BY DOUG GERAETS
I happened upon this book on the new book shelf at the ICPL about two years ago. It was a pleasure to read and I thought worth doing a book review for the Thymes but I’ve only now gotten to it.
So what exactly is “husbandry”? The Oxford English Dictionary lists two definitions: 1) the care, cultivation, and breeding of crops and animals, and 2) management and conservation of resources. Certainly after reading this book you will appreciate that it is fittingly titled!
Strictly speaking this is not a book with a primary focus on gardening but instead on making a life farming as our grandparents and those before them might have. This book is really a follow-up or sequel to Kristin Kimball’s first offering The Dirty Life: A Memoir of Farming, Food, and Love.
Good Husbandry chronicles the experience of a young family: Kristin, partner Mark and their two children living on a 500-acre farm in upstate New York. It is the ups and downs and daily challenges of a Community Supported Agriculture (CSA) providing food for 250 people.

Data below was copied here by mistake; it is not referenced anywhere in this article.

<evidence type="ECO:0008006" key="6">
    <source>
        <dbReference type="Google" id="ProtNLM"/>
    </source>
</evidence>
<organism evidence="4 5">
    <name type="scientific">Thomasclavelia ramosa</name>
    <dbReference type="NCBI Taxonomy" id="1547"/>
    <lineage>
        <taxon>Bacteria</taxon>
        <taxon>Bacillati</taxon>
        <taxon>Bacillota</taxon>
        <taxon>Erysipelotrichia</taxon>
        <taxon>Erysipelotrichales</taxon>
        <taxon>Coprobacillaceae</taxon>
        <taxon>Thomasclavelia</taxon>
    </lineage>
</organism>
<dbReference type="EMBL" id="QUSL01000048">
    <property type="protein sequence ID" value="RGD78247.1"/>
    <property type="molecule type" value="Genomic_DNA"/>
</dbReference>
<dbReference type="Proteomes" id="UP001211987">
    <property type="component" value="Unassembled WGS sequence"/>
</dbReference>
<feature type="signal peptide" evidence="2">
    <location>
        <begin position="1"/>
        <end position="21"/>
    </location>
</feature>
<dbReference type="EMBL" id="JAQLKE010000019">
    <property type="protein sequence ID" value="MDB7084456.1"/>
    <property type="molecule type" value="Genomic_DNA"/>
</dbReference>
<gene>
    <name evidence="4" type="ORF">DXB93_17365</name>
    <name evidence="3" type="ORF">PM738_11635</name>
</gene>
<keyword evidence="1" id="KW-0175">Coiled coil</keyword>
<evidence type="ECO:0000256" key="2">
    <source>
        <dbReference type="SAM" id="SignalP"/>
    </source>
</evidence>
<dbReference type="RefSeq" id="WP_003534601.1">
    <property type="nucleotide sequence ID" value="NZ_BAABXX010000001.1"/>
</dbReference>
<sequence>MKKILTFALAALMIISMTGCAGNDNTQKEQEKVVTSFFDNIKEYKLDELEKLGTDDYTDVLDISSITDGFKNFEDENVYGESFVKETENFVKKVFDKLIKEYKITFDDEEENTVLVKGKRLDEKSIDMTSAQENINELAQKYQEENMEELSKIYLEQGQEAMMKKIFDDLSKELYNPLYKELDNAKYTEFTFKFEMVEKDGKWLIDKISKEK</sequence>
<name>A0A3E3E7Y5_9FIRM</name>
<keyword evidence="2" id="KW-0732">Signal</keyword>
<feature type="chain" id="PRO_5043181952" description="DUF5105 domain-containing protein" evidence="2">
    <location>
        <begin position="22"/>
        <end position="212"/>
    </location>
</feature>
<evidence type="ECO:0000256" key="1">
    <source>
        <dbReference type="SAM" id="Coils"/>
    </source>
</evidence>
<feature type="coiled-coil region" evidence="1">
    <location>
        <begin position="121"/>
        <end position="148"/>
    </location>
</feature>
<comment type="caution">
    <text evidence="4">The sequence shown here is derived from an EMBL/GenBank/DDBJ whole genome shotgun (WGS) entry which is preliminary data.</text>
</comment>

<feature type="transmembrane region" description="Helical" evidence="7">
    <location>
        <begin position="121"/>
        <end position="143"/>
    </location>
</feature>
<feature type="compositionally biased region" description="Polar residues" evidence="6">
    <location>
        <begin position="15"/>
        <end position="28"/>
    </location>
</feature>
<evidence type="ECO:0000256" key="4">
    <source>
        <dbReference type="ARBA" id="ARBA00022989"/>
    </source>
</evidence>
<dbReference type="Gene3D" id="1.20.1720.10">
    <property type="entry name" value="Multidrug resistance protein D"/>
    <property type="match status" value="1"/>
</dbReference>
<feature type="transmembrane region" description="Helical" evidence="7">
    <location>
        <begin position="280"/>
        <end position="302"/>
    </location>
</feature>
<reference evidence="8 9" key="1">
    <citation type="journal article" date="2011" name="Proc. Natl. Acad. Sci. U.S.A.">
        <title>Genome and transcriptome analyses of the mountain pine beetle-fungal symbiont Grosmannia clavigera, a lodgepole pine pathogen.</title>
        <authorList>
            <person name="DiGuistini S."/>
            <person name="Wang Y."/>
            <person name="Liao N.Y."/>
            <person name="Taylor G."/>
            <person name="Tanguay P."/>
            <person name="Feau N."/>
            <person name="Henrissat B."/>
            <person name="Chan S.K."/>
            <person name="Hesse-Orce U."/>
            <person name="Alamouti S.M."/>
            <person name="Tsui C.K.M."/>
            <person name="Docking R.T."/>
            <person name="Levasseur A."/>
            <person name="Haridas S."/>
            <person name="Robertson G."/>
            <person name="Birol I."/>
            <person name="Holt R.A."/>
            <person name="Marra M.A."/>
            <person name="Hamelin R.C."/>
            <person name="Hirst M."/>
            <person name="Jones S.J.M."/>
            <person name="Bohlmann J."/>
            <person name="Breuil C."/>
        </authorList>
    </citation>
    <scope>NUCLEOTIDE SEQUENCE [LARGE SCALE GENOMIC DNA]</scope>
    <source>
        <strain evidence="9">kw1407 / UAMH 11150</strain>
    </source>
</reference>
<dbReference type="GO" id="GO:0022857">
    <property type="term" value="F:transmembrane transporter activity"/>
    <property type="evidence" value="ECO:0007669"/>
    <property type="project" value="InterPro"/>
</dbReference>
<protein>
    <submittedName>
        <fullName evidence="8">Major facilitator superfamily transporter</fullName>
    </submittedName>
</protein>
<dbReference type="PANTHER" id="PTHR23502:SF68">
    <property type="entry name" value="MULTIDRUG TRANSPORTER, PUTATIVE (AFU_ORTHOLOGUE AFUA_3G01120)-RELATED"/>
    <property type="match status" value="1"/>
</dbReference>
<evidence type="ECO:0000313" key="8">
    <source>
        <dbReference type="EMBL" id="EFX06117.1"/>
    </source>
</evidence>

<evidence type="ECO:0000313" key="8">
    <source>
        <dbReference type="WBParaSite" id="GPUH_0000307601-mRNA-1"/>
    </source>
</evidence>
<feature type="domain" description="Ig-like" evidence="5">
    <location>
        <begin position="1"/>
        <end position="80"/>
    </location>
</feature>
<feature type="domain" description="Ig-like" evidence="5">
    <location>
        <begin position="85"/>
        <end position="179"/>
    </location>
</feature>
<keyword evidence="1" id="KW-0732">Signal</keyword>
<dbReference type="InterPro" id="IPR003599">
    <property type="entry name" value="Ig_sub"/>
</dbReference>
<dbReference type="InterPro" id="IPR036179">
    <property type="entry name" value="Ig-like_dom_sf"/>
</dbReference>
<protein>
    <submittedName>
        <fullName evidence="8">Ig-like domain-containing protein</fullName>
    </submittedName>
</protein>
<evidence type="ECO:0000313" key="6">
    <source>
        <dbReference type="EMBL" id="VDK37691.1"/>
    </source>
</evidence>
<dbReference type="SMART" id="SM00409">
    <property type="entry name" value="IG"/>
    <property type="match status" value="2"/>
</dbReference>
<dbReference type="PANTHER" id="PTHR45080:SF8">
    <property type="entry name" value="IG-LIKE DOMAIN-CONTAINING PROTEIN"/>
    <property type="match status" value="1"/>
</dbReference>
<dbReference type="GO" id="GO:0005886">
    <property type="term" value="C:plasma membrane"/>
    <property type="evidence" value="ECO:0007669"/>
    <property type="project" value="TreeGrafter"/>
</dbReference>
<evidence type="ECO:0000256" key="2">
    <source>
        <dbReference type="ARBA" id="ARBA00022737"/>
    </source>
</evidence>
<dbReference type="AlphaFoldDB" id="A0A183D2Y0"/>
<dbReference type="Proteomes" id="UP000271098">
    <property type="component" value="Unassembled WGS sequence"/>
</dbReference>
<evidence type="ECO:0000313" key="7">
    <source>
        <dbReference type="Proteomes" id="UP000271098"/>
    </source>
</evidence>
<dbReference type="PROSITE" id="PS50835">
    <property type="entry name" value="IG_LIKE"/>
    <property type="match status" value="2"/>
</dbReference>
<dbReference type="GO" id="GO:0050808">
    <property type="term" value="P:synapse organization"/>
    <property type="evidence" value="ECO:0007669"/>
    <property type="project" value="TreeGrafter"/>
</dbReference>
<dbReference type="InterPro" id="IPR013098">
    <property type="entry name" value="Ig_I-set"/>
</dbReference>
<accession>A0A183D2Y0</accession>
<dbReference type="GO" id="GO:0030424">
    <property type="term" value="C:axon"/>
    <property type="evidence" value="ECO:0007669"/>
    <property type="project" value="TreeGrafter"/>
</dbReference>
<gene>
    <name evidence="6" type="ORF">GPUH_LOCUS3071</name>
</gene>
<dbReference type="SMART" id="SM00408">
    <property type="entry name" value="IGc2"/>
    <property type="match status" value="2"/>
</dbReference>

Throughout this book Kristin shares a story of creating a life on an agriculturally diverse farm (providing meat, eggs, dairy, vegetables, fruits, herbs, grains, pantry staples, fresh flowers and more). Highlighted are the challenges: the unpredictable weather, personal injuries and financial pressures facing a young family. Can this type of farm succeed and provide for their members?
As summarized on the inside cover of the book: “Featuring some of the local characters and cherished animals first introduced in The Dirty Life, plus a colorful cast of aspiring farmers who work at the Kimballs’ farm to acquire the skills they need to start businesses of their own. Good Husbandry is about friends and neighbors, love and marriage, births and deaths, growth and abundance.”
Prior to CSA farming, Kimball worked as a freelance writer, writing teacher and assistant to a literary agent in New York City. This background shows as her writing is exceptional and the book well edited. It is a thorough joy to read!
The work on Essex Farm continues today and you can read much more about the farm on their website: https://essexfarmcsa.com. There is a blog and an abundance of pictures from the farm and its activities also online!